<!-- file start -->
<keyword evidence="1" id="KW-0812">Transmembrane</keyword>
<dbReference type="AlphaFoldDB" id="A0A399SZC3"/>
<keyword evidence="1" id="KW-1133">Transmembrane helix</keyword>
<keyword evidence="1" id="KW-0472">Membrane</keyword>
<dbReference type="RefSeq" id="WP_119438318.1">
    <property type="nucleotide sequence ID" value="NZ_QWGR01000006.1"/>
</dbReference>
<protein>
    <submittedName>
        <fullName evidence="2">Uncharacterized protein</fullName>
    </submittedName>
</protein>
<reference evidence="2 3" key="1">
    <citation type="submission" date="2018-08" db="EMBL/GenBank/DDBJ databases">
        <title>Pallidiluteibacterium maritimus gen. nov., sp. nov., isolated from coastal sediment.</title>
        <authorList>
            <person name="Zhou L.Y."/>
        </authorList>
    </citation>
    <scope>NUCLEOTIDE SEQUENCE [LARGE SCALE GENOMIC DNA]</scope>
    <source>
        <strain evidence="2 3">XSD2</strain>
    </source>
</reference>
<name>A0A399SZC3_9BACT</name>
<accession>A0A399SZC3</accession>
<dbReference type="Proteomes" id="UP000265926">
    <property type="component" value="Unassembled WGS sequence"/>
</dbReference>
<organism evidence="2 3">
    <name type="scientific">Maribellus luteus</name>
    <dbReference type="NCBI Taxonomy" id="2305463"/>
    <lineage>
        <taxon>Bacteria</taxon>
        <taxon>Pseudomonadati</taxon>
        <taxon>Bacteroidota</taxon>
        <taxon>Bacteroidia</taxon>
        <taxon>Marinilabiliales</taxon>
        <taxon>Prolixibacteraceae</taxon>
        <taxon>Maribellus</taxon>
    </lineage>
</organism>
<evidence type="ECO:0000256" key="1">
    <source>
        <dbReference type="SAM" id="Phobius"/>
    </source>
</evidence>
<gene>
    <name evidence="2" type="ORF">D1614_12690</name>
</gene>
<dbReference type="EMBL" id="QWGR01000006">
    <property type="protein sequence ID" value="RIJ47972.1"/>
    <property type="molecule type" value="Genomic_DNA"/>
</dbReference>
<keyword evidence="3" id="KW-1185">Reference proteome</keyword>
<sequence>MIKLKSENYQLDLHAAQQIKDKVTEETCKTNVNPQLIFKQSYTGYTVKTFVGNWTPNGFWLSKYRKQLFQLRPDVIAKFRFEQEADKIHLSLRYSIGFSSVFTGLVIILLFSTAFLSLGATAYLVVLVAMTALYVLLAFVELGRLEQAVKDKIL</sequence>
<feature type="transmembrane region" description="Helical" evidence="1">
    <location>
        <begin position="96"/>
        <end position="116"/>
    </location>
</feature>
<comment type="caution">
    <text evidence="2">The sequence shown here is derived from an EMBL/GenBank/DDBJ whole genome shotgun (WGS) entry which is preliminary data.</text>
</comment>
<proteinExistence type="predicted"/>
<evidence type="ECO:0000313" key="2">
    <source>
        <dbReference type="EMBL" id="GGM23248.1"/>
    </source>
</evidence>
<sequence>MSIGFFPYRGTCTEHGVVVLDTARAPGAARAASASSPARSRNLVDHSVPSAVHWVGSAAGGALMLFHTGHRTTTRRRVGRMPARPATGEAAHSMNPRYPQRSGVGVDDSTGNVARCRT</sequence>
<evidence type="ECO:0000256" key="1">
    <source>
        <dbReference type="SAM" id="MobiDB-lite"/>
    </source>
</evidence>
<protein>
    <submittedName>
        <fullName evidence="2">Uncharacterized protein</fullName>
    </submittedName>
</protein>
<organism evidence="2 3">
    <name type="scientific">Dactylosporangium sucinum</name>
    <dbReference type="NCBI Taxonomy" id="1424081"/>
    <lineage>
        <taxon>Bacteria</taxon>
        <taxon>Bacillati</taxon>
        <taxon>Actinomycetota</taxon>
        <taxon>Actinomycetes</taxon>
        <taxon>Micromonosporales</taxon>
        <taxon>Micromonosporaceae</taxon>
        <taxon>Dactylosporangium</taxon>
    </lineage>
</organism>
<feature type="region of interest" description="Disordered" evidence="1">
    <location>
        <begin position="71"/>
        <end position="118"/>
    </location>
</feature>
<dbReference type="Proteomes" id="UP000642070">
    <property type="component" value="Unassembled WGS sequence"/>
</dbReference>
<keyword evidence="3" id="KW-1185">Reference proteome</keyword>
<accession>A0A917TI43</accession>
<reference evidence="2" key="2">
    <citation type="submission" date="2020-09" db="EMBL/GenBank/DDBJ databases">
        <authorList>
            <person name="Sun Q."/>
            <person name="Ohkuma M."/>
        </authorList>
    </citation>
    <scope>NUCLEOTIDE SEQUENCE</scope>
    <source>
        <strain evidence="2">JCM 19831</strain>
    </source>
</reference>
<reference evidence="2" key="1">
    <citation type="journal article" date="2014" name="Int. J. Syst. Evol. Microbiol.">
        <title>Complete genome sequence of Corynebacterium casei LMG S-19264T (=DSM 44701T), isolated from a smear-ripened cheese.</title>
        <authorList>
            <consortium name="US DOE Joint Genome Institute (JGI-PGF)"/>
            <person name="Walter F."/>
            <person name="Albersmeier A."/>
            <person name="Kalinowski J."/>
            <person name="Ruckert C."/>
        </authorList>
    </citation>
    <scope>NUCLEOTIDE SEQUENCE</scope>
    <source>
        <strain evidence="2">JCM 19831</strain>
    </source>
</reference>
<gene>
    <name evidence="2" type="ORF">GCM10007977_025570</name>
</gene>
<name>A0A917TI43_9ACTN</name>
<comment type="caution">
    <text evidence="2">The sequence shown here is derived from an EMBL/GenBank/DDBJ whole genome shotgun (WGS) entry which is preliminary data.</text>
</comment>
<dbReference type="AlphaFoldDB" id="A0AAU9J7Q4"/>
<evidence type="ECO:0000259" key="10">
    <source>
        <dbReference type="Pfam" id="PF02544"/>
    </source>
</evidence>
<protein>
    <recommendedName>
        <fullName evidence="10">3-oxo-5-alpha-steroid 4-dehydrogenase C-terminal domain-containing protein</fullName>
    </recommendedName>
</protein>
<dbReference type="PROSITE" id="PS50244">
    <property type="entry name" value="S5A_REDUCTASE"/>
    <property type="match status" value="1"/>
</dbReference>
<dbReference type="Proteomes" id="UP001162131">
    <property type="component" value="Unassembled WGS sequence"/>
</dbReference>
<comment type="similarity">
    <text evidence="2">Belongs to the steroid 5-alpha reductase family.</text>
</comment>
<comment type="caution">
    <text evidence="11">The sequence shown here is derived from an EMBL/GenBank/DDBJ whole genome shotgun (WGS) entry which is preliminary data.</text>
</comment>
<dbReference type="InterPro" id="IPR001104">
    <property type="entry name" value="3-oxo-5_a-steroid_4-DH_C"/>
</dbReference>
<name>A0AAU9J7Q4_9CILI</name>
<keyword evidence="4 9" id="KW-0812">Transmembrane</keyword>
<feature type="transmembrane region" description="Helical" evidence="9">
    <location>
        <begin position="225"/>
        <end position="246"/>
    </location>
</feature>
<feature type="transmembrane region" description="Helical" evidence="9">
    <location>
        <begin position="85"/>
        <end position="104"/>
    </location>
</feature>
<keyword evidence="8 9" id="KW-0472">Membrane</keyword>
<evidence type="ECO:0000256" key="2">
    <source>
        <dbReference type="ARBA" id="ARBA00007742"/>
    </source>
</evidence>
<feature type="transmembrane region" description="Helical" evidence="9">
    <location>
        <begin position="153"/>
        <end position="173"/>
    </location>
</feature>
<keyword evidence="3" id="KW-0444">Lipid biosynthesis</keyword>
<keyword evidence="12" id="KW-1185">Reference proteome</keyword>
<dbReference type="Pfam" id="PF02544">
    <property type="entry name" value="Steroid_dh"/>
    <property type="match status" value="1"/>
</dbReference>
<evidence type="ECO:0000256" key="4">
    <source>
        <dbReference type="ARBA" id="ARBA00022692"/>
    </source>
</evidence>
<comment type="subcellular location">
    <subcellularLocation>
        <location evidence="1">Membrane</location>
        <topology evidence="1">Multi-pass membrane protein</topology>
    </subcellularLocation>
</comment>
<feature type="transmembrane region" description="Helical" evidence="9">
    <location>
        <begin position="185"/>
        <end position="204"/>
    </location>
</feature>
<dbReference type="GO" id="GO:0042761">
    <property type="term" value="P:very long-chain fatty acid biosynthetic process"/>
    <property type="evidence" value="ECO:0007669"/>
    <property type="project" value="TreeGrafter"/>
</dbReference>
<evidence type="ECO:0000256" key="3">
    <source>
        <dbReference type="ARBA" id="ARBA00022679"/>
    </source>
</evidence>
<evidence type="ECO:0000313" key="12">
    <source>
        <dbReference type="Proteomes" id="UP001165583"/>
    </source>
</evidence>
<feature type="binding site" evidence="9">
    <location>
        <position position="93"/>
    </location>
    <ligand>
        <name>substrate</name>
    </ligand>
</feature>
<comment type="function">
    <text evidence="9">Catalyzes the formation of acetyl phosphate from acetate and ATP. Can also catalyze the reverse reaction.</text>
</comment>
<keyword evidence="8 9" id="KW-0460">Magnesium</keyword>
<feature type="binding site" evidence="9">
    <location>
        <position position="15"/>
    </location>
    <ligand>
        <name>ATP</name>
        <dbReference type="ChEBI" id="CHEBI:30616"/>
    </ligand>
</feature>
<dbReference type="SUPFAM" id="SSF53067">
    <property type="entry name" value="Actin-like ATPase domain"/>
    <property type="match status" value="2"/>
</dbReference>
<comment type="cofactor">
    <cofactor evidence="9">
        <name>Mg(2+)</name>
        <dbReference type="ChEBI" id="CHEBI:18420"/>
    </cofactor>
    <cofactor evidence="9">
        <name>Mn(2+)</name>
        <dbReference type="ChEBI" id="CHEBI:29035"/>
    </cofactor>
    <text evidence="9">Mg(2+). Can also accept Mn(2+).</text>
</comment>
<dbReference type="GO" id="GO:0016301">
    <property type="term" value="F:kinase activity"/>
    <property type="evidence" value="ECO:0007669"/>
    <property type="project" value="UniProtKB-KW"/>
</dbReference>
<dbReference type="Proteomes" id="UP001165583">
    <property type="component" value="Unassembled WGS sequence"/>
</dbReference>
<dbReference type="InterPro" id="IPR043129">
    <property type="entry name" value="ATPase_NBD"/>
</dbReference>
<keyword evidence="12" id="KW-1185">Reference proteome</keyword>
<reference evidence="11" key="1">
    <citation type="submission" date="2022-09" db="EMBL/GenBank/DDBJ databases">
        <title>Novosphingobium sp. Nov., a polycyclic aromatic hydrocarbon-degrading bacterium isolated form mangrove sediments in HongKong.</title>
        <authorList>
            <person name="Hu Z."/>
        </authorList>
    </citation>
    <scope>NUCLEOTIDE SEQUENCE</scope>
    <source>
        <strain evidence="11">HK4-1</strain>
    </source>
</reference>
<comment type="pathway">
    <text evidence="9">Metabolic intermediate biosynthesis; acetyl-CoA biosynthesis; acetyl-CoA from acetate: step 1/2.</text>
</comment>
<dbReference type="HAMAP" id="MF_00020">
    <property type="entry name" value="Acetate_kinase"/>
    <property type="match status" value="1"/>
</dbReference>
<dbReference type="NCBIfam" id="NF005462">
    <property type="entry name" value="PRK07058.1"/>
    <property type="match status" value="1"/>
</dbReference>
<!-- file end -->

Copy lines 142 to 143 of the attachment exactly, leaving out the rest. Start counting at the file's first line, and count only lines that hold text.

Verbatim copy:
<dbReference type="AlphaFoldDB" id="A0AAU9J7Q4"/>
<evidence type="ECO:0000259" key="10">